Law · Society

Road Accidents – First Response, Duty and Law

It very often happens that the common man is not aware of the law and he often puts himself into great difficulties because of his ignorance of law.  While driving through the congested streets we may sometimes be asked by police constable or sub-inspector to stop our vehicle at the corner of the road. He will than demand our driving license (which is mandatory for every motorist to carry). If we have defaulted, we are liable to be fined according to the Motor Vehicle Act, 1939 (Section6,    Restrictions on the holding of driving licences). Also person may be fined by Traffic police officer if a person is using vehicle in unsafe condition. (Section 121, Motor Vehicle Act, 1939).  The term ‘rash and dangerous driving’, has not been defined clearly anywhere, either in the central Motor Vehicles Act (MVA) or in the Indian Penal Code (IPC) although section 184 of MVA describes the punishment for a rash driver. In common sense, it means an event, which takes place without any foresight or expectation and results in some negative consequence like damage to property and human life etc. The term ‘Rash’ or ‘Dangerous’ must be construed with regard to all the circumstances of the case including the nature, condition and use of the place where the vehicle is driven and the amount of traffic which is actually these at the time of the accident or which might reasonably be expected to be at that time. An appropriate psychologist’s definition of rash driving will be “ Driving under the influence of impaired emotions resulting in behaviour that imposes one’s preferred level of risk-taking on others.”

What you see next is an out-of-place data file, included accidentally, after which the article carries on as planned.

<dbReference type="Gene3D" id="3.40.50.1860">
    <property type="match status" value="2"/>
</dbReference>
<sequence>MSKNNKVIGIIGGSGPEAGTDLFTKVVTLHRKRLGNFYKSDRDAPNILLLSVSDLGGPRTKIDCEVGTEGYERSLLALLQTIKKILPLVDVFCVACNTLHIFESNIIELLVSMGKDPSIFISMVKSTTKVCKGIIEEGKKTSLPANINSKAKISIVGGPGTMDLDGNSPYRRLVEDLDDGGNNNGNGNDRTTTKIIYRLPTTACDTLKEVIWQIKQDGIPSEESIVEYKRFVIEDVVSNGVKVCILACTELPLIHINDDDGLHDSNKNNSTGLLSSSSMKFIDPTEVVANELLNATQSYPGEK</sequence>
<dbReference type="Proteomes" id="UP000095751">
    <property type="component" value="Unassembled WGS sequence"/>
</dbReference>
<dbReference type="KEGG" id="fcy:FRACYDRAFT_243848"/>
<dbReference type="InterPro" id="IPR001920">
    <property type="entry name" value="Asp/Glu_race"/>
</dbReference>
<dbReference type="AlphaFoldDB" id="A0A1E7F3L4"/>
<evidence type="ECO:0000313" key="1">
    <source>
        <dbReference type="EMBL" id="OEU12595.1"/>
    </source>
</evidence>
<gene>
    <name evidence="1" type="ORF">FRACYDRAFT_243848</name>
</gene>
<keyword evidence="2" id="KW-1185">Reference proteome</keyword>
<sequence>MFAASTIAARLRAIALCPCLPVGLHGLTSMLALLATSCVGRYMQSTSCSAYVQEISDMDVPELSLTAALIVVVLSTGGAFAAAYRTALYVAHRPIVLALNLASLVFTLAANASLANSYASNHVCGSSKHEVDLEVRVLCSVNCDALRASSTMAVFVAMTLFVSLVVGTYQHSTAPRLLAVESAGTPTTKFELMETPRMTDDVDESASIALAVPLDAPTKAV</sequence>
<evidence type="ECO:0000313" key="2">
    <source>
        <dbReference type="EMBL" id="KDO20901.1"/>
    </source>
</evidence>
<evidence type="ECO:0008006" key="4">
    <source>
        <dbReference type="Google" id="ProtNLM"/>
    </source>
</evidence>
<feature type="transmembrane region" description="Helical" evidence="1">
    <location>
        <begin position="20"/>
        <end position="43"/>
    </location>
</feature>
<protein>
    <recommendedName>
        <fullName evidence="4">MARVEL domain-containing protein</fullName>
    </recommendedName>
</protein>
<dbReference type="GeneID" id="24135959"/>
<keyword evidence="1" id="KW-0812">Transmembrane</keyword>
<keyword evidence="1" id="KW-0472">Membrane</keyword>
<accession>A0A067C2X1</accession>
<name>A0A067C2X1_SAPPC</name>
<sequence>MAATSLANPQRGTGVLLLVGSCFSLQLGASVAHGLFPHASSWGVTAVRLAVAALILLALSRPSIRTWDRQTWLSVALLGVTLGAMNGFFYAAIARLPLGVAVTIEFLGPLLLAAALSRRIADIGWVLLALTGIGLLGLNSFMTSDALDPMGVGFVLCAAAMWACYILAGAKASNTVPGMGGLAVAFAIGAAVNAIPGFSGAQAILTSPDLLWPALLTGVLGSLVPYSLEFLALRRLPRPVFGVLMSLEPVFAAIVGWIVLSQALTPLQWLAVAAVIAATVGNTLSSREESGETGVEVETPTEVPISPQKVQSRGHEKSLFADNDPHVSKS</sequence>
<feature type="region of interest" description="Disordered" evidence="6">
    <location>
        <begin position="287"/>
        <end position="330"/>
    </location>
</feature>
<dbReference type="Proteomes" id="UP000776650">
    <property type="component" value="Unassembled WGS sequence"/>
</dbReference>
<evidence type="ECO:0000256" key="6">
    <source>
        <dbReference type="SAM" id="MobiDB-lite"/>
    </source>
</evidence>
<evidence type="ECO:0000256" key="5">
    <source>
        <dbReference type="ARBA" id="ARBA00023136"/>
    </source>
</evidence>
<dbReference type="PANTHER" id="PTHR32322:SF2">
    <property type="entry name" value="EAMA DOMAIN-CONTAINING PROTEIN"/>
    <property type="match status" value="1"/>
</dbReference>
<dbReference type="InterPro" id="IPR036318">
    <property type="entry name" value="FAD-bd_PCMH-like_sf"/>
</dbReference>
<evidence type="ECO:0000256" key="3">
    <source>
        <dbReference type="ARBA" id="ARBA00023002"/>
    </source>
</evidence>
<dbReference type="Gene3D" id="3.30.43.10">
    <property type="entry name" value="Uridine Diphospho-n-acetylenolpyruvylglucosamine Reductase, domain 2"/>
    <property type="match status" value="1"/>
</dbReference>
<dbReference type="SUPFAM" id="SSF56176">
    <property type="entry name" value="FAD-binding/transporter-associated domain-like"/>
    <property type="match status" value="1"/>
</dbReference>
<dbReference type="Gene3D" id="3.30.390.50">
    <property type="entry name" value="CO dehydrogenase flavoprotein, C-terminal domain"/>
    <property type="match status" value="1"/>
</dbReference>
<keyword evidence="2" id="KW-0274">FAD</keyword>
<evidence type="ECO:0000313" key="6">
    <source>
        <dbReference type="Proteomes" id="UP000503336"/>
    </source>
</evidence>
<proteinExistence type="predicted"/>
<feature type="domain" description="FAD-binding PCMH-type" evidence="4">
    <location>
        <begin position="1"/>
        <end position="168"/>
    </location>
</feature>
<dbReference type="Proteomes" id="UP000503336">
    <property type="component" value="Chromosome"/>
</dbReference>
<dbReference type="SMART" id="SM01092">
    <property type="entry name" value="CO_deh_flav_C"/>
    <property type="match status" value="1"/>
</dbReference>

Road accident, at 1.27 million deaths per year on the average, is the fourth most important contributor to annual fatalities in the world, today. Its mostly seen that during road accidents the accused person always tries to run from the place. Sometimes the person is successful, but it has to be kept in mind that after running from the place of accident the other offences can be put on him, that will make his case weak. In Road accident cases police can register case against the accused under Indian Penal Code sections 279 ( Rash driving or riding on a public way), 337 ( Causing hurt by act endangering life or personal safety of others.), 338 (Causing grievous hurt by act endangering life or personal safety of others.) or 304 A (causing death by Negligence) . The offences are Bailable and accused will get bail for these offences. As it has been explained above, for a Bailable offence the accused has a right to get Bail. Police in such types of offences has to register a case and do investigation without keeping the accused in custody or jail and should release the accused on Bail. For the offences mentioned above the accused have to produce a Surety who can assure that whenever police or  Court issues summon or notice to person and call him, the surety must produce the accused to the court in all circumstances.